A team of approximately 85 Australian Defence Force personnel has returned home last week after a highly successful four-month deployment to Operation ANODE in Solomon Islands.The troops, comprised of Reserve soldiers predominantly drawn from 9th Brigade units in South Australia and Tasmania, began their deployment on 30 March 2012.
Commanding Officer of Combined Task Force (CTF) 635, Lieutenant Colonel Campbell Smith said the main role of the Task Force is to provide support to the multinational Participating Police Force (PPF), to ensure security within Solomon Islands.
Lieutenant Colonel Smith has completed his tour and will be replaced by Lieutenant Colonel Brenton Gasteen from South Australia.
"During Rotation 27, the Australian diggers worked alongside soldiers from New Zealand, Papua New Guinea and Tonga who also support RAMSI through CTF 635," LTCOL Smith said.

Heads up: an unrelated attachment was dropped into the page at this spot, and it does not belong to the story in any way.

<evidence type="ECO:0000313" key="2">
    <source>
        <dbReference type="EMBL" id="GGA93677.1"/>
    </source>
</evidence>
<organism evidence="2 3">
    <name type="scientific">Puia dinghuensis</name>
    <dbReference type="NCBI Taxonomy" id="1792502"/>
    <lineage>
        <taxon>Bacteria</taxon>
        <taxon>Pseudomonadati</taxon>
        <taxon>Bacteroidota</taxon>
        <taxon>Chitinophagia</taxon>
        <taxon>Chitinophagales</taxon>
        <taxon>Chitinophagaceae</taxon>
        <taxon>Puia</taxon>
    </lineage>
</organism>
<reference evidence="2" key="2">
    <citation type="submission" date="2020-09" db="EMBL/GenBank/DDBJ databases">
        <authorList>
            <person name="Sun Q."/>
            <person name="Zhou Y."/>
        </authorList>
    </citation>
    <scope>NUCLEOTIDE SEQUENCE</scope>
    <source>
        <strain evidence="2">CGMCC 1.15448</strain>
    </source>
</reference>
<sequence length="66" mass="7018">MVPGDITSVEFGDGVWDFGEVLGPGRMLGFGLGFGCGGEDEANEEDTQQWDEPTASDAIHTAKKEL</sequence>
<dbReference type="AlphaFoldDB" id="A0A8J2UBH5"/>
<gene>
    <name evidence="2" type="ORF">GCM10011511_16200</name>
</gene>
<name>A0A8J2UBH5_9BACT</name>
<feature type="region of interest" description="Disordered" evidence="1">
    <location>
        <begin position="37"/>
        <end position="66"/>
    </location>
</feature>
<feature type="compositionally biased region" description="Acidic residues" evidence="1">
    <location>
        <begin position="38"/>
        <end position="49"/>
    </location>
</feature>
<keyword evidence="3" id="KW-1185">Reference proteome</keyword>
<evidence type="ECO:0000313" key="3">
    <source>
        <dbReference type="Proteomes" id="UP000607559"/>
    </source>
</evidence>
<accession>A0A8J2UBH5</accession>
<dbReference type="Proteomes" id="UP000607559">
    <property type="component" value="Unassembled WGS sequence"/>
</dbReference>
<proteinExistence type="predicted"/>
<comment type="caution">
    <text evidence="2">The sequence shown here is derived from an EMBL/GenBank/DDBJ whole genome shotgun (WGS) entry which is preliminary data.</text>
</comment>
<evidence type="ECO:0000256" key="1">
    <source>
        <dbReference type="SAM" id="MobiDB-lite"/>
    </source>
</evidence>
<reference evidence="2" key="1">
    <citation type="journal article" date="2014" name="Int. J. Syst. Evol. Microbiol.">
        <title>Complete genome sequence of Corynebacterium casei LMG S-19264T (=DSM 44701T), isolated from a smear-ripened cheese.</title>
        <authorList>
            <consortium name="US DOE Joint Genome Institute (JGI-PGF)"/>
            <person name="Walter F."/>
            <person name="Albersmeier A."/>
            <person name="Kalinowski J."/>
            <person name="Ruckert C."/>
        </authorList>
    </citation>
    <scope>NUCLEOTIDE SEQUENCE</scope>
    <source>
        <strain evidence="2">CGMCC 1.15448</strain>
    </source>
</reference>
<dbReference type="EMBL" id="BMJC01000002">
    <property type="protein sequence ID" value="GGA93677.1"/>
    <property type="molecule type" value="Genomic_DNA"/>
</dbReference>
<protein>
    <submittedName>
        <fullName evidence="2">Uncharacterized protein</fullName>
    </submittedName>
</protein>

"As the security situation in Solomon Islands has become increasingly stable, Rotation 27 was able to undertake specific military training which will be of great value to them when they are back in Australia.
"This additional training included week-long periods in the field at remote locations where small groups worked independently from the Task Force.
"They were also able to complete blocks of conventional jungle training and gained new skills that will benefit their future service."
Operation ANODE is the ADF's contribution to the Australian-led Regional Assistance Mission to Solomon Islands (RAMSI), which has assisted the Government of Solomon Islands in the maintenance of stability, law and justice, economic governance and improving the machinery of government since 2003.
The primary role of ADF troops on Operation ANODE is to provide military support to the PPF in situations of Public Order Management.
A Transfer of Authority Ceremony was held on 02 August 2012 where Rotation 27 was officially replaced by Rotation 28. The incoming Rotation 28 is predominantly drawn from Western Australia's 13 Brigade.